Greek government wins no-confidence vote over wiretapping scandal

ATHENS, Jan 27 (Reuters) - Greece's conservative government on Friday survived a vote of no confidence put forward by the leftist opposition over a wiretapping scandal targeting politicians, army top brass and journalists.

Allegations of state surveillance have snowballed since the leader of the socialist PASOK party, Greece's third-largest, said last August that his phone had been tapped by the state intelligence service EYP in 2021.

But the government, which has denied any wrongdoing or knowingly wiretapping anyone, had been expected to survive Friday's vote.

"I have said that the wiretapping, or surveillance, of Mr. (Nikos) Androulakis was not politically acceptable," Prime Minister Kyriakos Mitsotakis told lawmakers before the vote. "There was my own, immediate disapproval of this."

The censure motion put forward by Syriza party leader Alexis Tsipras was defeated by 156 votes to 143 in the 300-seat assembly.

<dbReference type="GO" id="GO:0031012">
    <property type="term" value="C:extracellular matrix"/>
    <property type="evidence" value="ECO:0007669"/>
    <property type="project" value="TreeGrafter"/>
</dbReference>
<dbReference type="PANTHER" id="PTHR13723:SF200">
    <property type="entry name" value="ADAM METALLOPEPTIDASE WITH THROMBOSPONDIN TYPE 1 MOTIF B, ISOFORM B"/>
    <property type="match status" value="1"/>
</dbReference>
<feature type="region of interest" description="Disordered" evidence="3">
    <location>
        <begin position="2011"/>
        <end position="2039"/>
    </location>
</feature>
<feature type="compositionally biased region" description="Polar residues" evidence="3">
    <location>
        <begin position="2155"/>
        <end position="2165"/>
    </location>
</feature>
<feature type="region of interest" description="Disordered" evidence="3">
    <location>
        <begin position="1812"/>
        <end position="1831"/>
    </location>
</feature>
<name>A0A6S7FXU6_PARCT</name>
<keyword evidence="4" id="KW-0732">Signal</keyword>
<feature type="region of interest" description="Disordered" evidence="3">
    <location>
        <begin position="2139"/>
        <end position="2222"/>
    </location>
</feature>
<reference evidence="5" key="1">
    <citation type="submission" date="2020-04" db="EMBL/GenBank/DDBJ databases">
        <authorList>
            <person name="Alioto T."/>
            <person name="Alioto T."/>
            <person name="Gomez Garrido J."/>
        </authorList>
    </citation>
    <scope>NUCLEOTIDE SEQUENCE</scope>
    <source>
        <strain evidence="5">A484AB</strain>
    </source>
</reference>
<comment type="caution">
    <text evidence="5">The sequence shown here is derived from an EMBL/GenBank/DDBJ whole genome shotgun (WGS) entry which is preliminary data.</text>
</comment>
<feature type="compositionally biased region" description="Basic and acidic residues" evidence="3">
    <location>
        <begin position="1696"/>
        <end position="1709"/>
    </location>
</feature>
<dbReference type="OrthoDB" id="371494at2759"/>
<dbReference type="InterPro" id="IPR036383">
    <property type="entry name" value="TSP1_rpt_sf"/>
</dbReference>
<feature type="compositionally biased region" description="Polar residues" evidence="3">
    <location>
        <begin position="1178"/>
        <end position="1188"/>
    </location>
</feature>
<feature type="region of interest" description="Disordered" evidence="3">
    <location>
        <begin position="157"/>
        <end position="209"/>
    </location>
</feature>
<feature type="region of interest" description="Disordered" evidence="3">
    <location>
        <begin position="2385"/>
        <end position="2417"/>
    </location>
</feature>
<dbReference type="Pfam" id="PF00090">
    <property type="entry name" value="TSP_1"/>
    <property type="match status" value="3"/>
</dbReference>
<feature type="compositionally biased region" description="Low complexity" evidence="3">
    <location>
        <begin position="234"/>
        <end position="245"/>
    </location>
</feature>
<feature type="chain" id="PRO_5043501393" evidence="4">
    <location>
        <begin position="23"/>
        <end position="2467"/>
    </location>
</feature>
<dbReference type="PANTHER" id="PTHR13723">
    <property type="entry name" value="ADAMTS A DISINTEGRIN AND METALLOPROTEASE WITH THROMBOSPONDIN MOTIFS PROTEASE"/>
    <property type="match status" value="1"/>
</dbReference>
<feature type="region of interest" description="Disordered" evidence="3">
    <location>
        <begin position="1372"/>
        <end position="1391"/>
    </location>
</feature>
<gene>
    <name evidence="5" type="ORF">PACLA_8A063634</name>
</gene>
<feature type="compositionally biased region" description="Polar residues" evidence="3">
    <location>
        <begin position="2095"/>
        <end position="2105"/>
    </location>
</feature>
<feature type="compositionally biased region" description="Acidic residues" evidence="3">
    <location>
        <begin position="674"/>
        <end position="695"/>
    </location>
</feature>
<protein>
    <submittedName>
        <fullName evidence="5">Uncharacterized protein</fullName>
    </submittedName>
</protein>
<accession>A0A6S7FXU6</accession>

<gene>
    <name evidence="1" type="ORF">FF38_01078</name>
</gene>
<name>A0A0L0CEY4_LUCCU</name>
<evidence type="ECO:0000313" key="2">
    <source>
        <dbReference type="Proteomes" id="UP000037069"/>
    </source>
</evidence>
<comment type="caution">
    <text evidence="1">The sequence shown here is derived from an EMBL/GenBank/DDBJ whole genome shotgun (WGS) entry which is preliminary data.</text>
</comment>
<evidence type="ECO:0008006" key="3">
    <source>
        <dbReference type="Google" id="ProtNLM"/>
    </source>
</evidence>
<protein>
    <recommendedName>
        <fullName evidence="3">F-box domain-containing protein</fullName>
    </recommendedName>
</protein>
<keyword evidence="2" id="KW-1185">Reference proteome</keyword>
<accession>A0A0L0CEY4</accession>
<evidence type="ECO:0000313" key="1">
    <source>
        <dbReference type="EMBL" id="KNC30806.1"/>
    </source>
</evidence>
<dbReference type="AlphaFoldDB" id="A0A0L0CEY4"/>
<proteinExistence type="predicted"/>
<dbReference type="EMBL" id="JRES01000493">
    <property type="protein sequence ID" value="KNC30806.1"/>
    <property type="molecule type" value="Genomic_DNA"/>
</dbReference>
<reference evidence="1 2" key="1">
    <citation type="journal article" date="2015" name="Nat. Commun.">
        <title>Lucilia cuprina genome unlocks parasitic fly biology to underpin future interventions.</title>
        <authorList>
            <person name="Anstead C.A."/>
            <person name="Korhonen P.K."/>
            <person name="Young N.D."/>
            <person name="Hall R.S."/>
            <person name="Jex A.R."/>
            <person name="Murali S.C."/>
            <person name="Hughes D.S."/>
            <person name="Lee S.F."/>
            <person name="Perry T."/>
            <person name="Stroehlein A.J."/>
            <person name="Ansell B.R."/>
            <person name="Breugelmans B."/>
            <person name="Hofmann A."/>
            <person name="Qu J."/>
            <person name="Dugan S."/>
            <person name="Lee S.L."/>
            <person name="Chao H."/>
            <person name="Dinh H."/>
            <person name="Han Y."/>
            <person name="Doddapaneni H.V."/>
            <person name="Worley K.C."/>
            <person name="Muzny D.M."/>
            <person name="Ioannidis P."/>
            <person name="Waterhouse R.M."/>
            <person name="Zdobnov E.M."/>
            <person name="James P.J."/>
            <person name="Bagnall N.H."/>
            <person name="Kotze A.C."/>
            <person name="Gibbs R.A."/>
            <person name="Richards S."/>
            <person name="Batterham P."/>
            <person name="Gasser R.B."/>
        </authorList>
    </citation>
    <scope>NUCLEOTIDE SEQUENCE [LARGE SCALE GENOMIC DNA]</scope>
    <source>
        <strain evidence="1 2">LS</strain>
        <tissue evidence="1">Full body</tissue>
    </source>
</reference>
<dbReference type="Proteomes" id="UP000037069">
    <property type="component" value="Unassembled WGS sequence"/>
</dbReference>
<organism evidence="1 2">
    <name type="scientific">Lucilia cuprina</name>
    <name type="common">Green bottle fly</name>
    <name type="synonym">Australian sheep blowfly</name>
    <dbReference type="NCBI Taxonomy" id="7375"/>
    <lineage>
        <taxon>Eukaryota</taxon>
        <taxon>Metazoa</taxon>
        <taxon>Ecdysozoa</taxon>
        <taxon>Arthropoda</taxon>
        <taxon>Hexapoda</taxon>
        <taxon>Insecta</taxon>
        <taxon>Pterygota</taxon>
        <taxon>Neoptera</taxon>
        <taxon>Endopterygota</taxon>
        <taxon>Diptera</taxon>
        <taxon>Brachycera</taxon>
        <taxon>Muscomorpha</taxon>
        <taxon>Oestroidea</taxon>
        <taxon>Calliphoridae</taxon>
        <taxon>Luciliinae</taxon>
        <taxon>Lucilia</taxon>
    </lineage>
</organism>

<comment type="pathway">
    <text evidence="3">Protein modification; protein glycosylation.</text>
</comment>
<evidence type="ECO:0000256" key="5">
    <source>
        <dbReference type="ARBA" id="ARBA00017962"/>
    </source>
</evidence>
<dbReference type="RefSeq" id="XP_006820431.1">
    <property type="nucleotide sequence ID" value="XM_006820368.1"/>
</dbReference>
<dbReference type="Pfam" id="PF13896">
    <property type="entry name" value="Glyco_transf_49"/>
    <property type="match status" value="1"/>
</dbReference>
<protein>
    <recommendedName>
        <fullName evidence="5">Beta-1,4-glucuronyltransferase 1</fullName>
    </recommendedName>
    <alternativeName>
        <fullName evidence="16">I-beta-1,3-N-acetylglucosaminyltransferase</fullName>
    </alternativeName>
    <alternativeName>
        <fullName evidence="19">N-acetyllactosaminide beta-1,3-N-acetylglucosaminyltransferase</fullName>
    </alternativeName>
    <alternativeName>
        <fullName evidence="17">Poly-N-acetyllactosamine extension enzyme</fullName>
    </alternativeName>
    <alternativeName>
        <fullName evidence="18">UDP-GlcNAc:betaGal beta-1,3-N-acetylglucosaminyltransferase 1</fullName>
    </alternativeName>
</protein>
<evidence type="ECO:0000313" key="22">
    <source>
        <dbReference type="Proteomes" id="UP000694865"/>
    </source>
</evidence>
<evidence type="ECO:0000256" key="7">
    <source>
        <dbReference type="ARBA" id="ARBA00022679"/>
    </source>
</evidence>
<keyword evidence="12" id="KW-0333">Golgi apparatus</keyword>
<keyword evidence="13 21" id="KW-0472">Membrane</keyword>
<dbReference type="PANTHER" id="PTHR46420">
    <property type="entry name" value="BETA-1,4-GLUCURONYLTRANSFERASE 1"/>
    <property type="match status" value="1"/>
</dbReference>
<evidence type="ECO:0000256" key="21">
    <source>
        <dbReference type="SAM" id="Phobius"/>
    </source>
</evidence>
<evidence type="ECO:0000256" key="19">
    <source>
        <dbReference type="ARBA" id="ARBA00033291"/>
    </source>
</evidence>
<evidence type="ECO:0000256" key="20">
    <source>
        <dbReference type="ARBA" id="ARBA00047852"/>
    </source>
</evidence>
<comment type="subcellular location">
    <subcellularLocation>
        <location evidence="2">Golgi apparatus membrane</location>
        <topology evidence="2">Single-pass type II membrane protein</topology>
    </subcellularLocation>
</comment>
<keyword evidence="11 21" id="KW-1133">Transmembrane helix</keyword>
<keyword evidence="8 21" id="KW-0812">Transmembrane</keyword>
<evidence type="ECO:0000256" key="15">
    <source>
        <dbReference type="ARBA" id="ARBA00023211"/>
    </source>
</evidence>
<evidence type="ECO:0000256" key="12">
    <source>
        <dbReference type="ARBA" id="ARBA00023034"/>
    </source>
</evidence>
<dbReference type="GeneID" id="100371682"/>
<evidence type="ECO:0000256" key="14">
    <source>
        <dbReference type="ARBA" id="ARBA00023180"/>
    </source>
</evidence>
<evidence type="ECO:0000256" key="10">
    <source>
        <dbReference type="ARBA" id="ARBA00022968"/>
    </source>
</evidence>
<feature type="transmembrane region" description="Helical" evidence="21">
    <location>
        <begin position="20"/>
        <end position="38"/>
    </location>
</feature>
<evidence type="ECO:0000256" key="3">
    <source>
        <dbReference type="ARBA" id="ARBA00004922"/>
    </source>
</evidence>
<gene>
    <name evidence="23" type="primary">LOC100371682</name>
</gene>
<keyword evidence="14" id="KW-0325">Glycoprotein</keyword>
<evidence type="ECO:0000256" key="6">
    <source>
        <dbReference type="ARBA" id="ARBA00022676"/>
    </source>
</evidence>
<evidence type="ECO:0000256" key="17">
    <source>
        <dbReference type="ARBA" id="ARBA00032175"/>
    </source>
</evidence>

A left-leaning newspaper reported last month that more than 30 people, including ministers, had been under state surveillance via phone malware.

Before submitting the censure motion on Wednesday, Tsipras said he and other political leaders were briefed on a separate investigation conducted by the independent telecommunications privacy authority ADAE.

Citing those conclusions, Tsipras said the government kept tabs on the energy minister and army chiefs.

"I'm absolutely convinced that the prime minister was not aware of this foul-smelling case," said former energy minister Kostis Hatzidakis, who is currently the labour minister.

A European Parliament commission of inquiry, known as PEGA, has been investigating the alleged use of spyware by European governments for almost a year.

Tsipras has not publicly said what alleged surveillance methods were used in the hacks. Local media have suggested the Predator malware programme was used, though Greek authorities have denied purchasing or using it.

A parliamentary election will be held in Greece in the spring, the government has said. Mitsotakis said on Friday he was confident his New Democracy party, which is leading in opinion polls, would win a second term.

"This government has proven it can come forward and deal with crises," he said.

Reporting by Karolina Tagaris and Lefteris Papadimas; Writing by Renee Maltezou and Karolina Tagaris; Editing by Hugh Lawson

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